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Harriet Bishop: Pioneer, Teacher, & Womens Advocate: Overview

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Harriet E. McConkey Bishop, approximately 1880."Harriet Bishop, Frontier Teacher," by Zylpha S. Morton.
In Minnesota History vol. 28, no. 2 (June 1947): pp. 132-141.
MNHS call number: electronic version

"No Grass Beneath Her Feet: Harriet Bishop and Her Life in Minnesota," by Norma Sommerdorf. 
In Ramsey County History, vol. 32, no. 2 (summer 1997): pp. 16-21.
MNHS call number: Reading Room F612.R22 R3 v32:2
 
Floral Home, or, First Years of Minnesota: Early Sketches, Later Settlements, and Further Developments, by Harriet Bishop.
New York: Sheldon, Blakeman and Co., 1857.
MNHS call number: F609 .B62
 
"History of the First Baptist Church of St. Paul, and Societies," by Harriet Bishop.
In the "Church Records, 1849-1899" of the First Baptist Church, St. Paul.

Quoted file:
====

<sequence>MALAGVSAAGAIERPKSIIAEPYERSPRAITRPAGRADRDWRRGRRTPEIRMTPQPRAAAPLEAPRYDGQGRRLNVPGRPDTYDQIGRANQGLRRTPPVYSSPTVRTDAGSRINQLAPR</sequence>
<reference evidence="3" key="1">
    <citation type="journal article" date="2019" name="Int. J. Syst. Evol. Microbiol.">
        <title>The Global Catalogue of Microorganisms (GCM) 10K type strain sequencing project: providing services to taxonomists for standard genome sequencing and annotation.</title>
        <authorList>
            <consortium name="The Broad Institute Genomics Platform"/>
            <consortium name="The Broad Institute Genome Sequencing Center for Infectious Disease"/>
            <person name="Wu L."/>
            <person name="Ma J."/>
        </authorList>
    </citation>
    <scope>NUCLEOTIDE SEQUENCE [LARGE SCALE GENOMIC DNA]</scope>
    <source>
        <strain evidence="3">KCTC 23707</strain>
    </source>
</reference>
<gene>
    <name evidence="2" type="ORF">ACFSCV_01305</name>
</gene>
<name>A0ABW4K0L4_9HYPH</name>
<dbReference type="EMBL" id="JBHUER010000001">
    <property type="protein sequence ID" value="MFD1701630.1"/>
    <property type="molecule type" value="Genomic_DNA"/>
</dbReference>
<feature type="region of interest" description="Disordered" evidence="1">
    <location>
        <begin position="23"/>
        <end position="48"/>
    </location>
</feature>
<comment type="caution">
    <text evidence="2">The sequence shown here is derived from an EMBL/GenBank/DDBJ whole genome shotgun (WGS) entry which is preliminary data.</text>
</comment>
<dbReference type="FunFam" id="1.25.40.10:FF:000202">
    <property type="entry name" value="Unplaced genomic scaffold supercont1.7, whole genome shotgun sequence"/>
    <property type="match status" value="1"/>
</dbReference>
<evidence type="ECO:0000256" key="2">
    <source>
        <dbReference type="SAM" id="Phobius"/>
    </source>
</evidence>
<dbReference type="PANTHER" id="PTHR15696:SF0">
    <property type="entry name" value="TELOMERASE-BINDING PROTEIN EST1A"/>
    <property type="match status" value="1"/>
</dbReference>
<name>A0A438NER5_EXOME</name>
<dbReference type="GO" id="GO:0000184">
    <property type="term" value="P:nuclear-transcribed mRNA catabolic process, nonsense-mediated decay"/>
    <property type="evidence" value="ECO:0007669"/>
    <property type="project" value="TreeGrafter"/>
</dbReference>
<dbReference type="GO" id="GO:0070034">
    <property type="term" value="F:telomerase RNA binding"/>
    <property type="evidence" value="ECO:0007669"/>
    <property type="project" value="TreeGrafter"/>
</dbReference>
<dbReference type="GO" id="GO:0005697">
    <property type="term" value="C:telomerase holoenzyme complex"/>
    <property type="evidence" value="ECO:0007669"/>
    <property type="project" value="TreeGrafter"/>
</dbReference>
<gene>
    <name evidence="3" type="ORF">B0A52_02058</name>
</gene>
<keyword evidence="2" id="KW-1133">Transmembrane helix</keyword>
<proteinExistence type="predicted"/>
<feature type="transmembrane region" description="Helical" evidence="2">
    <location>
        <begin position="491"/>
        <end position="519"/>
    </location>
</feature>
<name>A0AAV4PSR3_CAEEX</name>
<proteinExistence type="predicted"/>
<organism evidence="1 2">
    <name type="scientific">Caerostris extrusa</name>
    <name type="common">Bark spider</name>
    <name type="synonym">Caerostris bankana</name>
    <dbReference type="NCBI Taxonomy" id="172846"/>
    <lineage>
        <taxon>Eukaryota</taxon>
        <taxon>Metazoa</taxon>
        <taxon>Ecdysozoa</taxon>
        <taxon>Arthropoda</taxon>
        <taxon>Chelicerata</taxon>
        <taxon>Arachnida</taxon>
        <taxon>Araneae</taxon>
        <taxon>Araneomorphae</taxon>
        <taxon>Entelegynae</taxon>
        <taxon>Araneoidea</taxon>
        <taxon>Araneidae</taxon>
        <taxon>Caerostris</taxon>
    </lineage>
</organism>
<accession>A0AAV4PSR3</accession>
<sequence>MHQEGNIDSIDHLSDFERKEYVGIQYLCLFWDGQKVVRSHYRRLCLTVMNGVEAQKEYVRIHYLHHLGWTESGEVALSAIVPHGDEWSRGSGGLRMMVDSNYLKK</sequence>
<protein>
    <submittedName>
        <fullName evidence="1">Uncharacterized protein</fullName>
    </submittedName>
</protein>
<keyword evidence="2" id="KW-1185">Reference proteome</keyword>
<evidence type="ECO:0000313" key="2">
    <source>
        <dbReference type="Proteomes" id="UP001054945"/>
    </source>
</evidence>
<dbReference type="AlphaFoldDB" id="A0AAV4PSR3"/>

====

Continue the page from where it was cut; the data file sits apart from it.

MNHS call number: Digital Finding Aid

Overview

In 1847, two years before Minnesota became a territory, Harriet Bishop traveled from Vermont to St. Paul, the small but growing city in the American West. She came as a part of a program led by educational reformer Catharine Beecher to send women teachers to help educate and civilize frontier children. Bishop was the first of her class to volunteer to go West. She came both to educate the children of St. Paul and to exert her moral influence on the rough frontier town. Convinced that women were more capable than men of teaching morality, Bishop became active in many moral issues such as temperance, educational reform, and women's suffrage. She is credited with starting the first public school in St. Paul and the first Sunday school, which led to the first Baptist church in the area.

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